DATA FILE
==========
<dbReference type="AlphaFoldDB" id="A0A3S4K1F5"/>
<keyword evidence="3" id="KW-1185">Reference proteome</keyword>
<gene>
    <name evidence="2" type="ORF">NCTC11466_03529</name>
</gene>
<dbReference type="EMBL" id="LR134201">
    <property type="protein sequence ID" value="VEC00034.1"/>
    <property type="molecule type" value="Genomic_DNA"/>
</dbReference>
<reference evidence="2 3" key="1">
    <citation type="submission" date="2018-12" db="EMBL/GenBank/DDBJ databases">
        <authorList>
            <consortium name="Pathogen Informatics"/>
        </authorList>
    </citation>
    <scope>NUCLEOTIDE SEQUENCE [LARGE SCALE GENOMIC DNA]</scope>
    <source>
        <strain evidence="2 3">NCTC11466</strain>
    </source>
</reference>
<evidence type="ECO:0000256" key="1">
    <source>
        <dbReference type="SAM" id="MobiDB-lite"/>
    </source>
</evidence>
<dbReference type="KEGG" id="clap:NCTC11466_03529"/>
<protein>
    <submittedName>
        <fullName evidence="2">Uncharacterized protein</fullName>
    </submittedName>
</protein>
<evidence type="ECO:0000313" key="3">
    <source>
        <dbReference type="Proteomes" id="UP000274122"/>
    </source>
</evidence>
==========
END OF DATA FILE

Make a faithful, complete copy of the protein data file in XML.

<dbReference type="AlphaFoldDB" id="A0A3S4K1F5"/>
<keyword evidence="3" id="KW-1185">Reference proteome</keyword>
<gene>
    <name evidence="2" type="ORF">NCTC11466_03529</name>
</gene>
<dbReference type="EMBL" id="LR134201">
    <property type="protein sequence ID" value="VEC00034.1"/>
    <property type="molecule type" value="Genomic_DNA"/>
</dbReference>
<reference evidence="2 3" key="1">
    <citation type="submission" date="2018-12" db="EMBL/GenBank/DDBJ databases">
        <authorList>
            <consortium name="Pathogen Informatics"/>
        </authorList>
    </citation>
    <scope>NUCLEOTIDE SEQUENCE [LARGE SCALE GENOMIC DNA]</scope>
    <source>
        <strain evidence="2 3">NCTC11466</strain>
    </source>
</reference>
<evidence type="ECO:0000256" key="1">
    <source>
        <dbReference type="SAM" id="MobiDB-lite"/>
    </source>
</evidence>
<dbReference type="KEGG" id="clap:NCTC11466_03529"/>
<protein>
    <submittedName>
        <fullName evidence="2">Uncharacterized protein</fullName>
    </submittedName>
</protein>
<evidence type="ECO:0000313" key="3">
    <source>
        <dbReference type="Proteomes" id="UP000274122"/>
    </source>
</evidence>